Daily digest: Zaha Hadid Architect’s NFT gallery, tearing down highways and rebuilding bridges in Detroit, and more

Miami Goes Digital

Daily digest: Zaha Hadid Architect’s NFT gallery, tearing down highways and rebuilding bridges in Detroit, and more

Inside NFTism, the virtual art and architecture gallery that will showcase work on the blockchain. (Courtesy ZHA)

Good afternoon and welcome back to another midweek news roundup; here’s what you need to know today:

Zaha Hadid Architects debuts a virtual gallery for NFT art at Art Basel Miami Beach

“Built” for a debut later this week at Art Basel Miami Beach, Zaha Hadid Architects’ (ZHA) latest project doesn’t really exist at all—it’s a virtual art and architecture gallery designed for the metaverse. At NFTism, the international Galerie Nagel Draxler and artist Kenny Schachter partnered to curate an inaugural show dedicated to artists working on the blockchain titled Breadcrumbs: Art in the Age of NFTism. Virtual visitors can explore a circular gallery built on the same technology underpinning today’s popular massively multiplayer online games (MMOs) to explore the digital art on view, complete with audio and visual interactivity.

An urban freeway cut through Detroit, and now the scar is being knit back together

The urban freeways of the mid-20th century, whether elevated or sunken, slashed American cities in half in the name of urban renewal, destroying neighborhoods, walkability, and livelihoods in the process. As the 21st century marches on, many cities are now looking into tearing down those same freeways and knitting their communities back together—and with the recent passage of the $1 trillion infrastructure bill, Detroit is looking to do the same. Interstate 375, a mile-long stretch of freeway spanned by no less than 14 bridges, will (hopefully) be transformed into a walkable boulevard lined by protected bike lanes and pedestrian paths. The project is expected to cost $270 million, with 80 percent of funding coming from the federal level and the remaining 20 percent from the state once the final design is approved by the Federal Highway Administration later this month. Construction is expected to start in 2027 but could likely begin earlier.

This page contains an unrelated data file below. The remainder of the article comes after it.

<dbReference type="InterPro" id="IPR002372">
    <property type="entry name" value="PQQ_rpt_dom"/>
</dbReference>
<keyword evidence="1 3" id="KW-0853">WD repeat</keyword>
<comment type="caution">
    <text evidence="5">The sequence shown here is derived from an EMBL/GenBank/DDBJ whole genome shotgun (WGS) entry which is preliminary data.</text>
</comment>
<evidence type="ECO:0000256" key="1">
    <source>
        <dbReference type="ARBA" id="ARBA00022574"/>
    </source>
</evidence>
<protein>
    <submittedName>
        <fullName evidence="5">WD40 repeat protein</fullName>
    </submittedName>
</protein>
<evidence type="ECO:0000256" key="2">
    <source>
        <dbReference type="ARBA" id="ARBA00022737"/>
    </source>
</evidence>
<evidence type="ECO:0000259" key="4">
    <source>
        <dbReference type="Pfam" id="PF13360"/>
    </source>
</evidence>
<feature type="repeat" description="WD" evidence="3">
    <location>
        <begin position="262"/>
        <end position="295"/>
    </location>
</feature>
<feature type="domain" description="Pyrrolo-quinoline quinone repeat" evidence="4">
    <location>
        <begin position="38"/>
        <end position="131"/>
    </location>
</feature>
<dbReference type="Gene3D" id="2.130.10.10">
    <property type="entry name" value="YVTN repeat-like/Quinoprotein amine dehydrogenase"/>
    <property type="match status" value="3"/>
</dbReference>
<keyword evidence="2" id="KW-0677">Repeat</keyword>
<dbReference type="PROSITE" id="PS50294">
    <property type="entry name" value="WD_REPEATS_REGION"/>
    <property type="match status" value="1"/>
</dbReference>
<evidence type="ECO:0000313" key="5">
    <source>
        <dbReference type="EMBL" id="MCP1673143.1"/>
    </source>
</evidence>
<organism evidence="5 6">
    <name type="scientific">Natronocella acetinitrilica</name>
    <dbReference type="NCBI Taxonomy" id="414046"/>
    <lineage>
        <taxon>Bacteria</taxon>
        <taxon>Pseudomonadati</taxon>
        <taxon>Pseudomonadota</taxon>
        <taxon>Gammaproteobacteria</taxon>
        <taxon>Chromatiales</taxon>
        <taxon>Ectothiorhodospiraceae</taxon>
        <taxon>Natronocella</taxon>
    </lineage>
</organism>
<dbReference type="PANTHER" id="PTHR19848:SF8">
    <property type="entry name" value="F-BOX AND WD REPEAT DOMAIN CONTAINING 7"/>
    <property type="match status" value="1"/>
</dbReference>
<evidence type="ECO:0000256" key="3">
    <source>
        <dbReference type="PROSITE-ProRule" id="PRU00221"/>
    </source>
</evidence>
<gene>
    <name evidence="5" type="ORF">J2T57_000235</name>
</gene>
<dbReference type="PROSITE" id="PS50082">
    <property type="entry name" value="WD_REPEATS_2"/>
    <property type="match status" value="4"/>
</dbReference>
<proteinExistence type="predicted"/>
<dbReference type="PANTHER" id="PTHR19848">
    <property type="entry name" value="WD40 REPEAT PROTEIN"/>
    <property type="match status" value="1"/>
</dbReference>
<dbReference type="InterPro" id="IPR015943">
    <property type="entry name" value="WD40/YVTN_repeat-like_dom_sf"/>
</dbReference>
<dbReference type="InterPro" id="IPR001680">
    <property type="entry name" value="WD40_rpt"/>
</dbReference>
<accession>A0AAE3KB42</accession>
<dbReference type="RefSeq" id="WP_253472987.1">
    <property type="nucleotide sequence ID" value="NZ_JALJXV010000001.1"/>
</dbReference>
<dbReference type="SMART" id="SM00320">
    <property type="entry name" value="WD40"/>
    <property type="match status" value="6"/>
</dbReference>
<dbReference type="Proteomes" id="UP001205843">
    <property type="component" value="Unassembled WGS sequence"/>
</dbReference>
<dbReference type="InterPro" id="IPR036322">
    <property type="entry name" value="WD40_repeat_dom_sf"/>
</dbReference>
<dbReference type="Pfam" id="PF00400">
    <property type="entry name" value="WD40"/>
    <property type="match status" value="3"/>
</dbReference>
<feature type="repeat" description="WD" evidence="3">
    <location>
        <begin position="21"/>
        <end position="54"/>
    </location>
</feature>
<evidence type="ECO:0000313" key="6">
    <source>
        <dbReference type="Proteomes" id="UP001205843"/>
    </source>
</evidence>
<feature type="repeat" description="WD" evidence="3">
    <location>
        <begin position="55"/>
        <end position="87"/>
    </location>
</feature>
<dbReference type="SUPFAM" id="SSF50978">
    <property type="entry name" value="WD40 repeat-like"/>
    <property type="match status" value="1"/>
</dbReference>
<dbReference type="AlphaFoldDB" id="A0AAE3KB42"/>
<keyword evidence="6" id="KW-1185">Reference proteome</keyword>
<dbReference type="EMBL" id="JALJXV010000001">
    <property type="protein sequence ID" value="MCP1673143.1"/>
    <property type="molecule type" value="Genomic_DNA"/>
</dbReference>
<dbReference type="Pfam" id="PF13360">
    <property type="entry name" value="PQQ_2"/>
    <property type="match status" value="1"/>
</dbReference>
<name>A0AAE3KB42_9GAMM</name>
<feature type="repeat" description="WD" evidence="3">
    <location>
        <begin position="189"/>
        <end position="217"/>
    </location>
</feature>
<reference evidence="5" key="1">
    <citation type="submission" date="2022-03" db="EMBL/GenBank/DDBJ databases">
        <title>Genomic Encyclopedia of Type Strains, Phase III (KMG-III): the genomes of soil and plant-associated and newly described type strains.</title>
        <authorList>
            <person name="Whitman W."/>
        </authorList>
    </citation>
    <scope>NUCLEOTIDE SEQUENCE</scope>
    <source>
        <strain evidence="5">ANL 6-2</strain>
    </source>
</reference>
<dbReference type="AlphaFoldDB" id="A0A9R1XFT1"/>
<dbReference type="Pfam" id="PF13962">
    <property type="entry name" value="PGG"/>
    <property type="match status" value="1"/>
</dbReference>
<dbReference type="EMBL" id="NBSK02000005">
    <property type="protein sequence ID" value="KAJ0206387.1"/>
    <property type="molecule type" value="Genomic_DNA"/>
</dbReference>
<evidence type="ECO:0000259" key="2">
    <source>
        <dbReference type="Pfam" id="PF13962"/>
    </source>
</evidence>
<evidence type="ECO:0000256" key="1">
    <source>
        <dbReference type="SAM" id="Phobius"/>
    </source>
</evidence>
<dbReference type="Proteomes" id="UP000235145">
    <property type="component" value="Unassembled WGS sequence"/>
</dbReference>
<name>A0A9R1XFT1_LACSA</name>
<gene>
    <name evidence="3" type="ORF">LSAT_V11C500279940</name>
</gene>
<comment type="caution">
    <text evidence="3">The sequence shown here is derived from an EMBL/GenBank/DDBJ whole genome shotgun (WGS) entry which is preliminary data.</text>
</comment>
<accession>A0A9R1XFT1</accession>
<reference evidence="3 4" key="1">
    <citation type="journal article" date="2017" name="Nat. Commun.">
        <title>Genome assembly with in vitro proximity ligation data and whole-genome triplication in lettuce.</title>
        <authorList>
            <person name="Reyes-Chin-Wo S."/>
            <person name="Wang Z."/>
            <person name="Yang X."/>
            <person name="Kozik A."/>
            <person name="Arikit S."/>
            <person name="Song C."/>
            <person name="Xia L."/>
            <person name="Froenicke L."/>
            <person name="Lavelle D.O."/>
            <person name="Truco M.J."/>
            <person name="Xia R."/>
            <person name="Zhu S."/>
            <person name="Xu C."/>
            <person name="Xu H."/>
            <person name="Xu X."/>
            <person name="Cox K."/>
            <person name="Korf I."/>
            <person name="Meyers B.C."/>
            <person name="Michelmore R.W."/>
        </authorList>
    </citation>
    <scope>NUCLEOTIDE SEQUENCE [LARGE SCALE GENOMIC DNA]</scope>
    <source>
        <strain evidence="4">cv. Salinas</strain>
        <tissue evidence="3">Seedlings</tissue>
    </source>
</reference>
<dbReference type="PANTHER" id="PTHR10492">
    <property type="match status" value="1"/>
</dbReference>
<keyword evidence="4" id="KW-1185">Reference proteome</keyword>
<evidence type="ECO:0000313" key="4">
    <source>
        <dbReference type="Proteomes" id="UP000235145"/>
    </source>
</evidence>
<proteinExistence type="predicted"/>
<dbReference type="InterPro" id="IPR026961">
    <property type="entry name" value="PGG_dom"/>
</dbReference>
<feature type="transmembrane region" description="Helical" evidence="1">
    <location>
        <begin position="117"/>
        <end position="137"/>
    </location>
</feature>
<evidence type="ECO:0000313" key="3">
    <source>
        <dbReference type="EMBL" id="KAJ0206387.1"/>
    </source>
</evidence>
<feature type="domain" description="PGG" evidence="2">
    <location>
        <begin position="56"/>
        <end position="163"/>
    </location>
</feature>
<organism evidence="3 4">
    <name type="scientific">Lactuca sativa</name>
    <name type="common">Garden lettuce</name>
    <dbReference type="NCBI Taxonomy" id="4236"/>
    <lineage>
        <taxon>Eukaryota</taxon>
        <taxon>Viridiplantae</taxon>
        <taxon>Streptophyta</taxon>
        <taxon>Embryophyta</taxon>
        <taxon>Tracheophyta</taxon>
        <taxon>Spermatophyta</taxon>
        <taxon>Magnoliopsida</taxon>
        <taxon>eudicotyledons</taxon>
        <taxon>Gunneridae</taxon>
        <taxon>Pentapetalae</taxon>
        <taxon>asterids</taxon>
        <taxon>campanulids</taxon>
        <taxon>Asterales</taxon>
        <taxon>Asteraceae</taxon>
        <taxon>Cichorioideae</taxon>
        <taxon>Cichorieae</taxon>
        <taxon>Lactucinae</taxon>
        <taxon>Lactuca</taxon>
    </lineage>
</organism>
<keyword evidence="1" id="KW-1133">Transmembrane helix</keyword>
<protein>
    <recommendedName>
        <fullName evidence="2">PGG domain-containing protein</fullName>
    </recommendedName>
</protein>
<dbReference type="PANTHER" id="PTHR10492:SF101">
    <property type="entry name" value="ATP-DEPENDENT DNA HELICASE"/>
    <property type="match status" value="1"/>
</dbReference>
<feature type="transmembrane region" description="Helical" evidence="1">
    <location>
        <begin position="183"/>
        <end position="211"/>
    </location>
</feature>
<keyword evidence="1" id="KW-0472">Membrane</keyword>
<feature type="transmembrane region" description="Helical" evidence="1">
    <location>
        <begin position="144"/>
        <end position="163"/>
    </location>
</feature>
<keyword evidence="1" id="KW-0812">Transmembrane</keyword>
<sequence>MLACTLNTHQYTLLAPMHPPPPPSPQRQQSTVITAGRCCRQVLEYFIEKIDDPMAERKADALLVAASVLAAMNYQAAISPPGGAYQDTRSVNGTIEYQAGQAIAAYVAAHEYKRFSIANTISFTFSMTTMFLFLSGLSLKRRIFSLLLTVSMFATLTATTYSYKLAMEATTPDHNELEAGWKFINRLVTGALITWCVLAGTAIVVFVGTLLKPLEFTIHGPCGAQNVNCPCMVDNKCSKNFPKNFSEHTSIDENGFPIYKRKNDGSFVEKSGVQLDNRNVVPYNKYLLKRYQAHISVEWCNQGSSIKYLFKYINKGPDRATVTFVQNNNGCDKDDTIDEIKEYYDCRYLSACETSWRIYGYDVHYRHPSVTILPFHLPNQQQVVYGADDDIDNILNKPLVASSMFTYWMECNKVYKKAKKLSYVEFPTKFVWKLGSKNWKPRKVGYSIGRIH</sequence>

H/t to Grist

Amazon cloud services are helping further sun dimming studies

Amazon is donating cloud computing power to compute cloud power, affording climate researchers who can’t get time on a supercomputer with another avenue for modeling their work. However, there’s a twist: all 30 of the climate models from the National Center for Atmospheric Research currently running on Amazon’s servers simulate the effects of dimming the Earth’s atmosphere to modulate the amount of incoming sunlight. In these hypothetical futures from 2035 through 2070, carbon dioxide levels have risen to dangerous levels and humanity is grappling with runaway climate change, but reducing the amount of incoming sunlight (while it comes with a host of other serious problems) could also tame rising temperatures.

H/t to Gizmodo

Pieces of Frida Kahlo’s house are being sold as NFTs

In even more NFT news from Miami,, a digital asset management company, is selling off pieces of Mexican painter Frida Kahlo’s house as NFTs. An auction, reportedly backed by Kahlo’s family, will take place tonight as a soft launch for Ezel’s forthcoming “Frida Kahlo and Family Metaverse” project, which will put more information about the artist and her life online.

H/t to Artnet News

Work on the Air Force Academy chapel faces unexpected delays

The ongoing restoration of the Walter Netsch Jr.-designed Air Force Academy chapel, a soaring modernist triumph near Colorado Springs, Colorado, has hit a snag. The $158 million rehabilitation of the 14-story, triangular chapel will reportedly take up to a year longer than first thought after even more asbestos was discovered.

H/t to CPR News

Foster + Partners completes a spiraling timber winery in Bordeaux

Foster + Partners has completed a timber pavilion in Bordeaux, France, and the new Le Dôme Winery will allow visitors the opportunity to learn about winemaking at every step of the process. Wrapped by two ramps, one internal and the other external, the 32-foot-tall, 1,600-square-foot winery is topped by a gallery that gives guests panoramic views of the surrounding vineyards once they reach the top, as well as the production and storage facilities below.

H/t to Global Construction Review